My 1970 Mach 1
Not many people can say they still have their very first car, but I am lucky enough to tell this story about mine.
In high school I was always doodling in class, drawing pictures of cars and the Cobra Jet snake emblem that Ford had on many of their vehicles in the late 60s and early 70s.
I graduated out of Grade 13 in 1971 and was due to go off to the University of Waterloo to study Engineering and I was going to need some wheels to get back and forth.
Early that summer a used car dealer in Tillsonburg, Central Motors (who were known to keep muscle cars on the lot), got in this awesome yellow ’70 Mach1 Sportsroof. I went there several times over the next few days studying it, before finally approaching my dad to see if he would help me purchase “the car of my dreams”.
He co-signed a loan for me at the bank and I bought the car for $3,140. I put it in my mom’s name (for insurance purposes), because that is what everybody did back then. It had a 351 C engine with an automatic transmission, with a shaker hood scoop, blinds on the rear window and front and rear spoilers. It had 13,000 miles on it and was formerly owned by a woman from Welland.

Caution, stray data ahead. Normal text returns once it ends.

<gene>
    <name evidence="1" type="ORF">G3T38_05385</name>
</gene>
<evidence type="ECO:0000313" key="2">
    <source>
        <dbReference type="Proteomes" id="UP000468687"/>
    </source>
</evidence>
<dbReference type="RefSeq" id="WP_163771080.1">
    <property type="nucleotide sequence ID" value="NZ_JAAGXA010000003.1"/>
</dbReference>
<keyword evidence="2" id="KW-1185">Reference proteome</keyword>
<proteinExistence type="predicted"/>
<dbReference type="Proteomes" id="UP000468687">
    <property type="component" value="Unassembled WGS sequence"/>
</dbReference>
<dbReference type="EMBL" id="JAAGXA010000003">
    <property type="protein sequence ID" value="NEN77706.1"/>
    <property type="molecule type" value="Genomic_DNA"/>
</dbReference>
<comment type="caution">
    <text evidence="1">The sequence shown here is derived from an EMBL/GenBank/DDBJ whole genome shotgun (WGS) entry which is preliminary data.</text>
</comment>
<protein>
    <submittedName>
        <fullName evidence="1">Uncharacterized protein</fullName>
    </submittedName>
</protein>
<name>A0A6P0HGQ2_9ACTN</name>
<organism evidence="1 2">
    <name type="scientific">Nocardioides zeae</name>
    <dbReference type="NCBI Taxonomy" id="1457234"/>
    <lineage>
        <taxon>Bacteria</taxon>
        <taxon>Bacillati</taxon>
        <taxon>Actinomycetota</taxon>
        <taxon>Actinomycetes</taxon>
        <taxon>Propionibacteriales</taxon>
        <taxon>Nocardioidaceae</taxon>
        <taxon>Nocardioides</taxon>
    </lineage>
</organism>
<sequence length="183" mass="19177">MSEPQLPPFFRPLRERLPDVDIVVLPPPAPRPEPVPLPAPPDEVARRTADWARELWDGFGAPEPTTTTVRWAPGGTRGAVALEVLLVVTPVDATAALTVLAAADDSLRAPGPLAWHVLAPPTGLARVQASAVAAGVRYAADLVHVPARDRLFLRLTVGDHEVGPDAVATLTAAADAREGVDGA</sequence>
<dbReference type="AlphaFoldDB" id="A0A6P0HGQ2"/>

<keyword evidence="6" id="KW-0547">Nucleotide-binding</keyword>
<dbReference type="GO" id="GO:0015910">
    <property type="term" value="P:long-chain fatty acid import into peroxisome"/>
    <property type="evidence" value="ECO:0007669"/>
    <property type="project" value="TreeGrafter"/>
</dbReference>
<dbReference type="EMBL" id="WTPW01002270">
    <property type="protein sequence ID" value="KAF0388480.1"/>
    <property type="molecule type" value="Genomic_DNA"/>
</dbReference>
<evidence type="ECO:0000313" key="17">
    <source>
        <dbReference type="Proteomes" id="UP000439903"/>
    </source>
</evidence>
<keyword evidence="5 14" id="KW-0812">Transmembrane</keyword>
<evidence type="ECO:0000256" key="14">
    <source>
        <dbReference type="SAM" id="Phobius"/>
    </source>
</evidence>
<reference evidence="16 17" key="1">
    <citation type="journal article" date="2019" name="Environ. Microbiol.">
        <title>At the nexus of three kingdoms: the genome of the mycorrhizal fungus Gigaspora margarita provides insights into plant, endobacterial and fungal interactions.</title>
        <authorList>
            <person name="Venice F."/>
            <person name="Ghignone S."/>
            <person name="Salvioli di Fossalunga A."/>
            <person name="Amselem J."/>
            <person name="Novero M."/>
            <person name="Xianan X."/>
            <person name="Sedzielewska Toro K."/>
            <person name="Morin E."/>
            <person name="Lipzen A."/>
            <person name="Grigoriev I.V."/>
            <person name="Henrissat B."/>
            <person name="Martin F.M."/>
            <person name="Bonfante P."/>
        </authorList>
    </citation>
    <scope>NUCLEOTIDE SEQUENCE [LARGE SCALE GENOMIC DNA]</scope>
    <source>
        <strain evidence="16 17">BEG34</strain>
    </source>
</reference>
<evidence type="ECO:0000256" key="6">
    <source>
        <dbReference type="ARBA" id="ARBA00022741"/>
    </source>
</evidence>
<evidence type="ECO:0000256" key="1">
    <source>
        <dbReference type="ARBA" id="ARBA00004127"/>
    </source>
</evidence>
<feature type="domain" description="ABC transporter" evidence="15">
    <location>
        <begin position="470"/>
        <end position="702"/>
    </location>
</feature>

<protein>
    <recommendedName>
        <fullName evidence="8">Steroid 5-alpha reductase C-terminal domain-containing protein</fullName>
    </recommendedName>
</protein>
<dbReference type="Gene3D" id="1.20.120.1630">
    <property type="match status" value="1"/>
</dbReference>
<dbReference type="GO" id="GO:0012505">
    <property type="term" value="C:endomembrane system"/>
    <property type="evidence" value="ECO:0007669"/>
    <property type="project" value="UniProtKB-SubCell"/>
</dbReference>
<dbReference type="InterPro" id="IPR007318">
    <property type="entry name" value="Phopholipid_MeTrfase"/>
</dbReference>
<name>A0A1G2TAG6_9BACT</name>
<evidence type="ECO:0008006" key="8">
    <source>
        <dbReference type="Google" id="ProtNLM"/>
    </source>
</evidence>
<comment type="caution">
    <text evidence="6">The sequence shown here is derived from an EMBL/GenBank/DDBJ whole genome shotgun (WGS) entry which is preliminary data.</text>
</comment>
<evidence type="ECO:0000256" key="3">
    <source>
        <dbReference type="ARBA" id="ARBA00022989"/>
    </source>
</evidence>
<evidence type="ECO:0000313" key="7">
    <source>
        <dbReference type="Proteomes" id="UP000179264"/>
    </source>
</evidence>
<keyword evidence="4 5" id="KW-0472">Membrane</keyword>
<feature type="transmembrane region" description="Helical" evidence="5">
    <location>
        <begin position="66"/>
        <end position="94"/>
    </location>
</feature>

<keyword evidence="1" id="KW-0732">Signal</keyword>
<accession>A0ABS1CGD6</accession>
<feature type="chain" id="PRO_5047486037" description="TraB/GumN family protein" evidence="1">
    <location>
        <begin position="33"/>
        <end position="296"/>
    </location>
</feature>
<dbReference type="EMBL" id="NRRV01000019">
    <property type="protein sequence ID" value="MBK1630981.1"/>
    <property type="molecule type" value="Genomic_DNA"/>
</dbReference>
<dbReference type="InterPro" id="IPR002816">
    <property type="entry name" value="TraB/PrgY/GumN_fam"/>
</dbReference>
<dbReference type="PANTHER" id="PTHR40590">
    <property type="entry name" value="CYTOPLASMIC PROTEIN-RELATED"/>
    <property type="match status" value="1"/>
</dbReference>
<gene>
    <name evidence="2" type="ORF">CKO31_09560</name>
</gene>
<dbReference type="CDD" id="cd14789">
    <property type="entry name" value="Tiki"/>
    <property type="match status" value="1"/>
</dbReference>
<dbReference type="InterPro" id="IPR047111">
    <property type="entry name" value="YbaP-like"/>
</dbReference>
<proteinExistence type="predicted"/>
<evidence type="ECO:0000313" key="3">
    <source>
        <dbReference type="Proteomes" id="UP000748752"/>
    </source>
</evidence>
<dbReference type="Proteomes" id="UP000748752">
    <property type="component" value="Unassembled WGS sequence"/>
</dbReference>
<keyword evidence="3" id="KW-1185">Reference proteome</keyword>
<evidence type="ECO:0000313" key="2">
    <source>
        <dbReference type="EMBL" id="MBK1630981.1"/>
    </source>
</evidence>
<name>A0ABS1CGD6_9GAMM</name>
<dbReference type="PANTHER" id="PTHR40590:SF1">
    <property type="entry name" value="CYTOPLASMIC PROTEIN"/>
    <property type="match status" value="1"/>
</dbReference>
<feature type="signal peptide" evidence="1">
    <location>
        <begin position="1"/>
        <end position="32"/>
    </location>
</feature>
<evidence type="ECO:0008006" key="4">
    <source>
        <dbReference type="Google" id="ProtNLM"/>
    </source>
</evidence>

I was instantly the envy of all my friends when they saw me driving it or parked at the local drive-in restaurant, not to mention with the pretty little thing sitting in the passenger’s seat!
I went off to school that fall, but with “my wife to be” still back in high school and with the Mach 1 in the driveway, I had a hard time concentrating on my studies. In December I was able to convince my parents to allow me to change my career path and serve my electrical apprenticeship instead.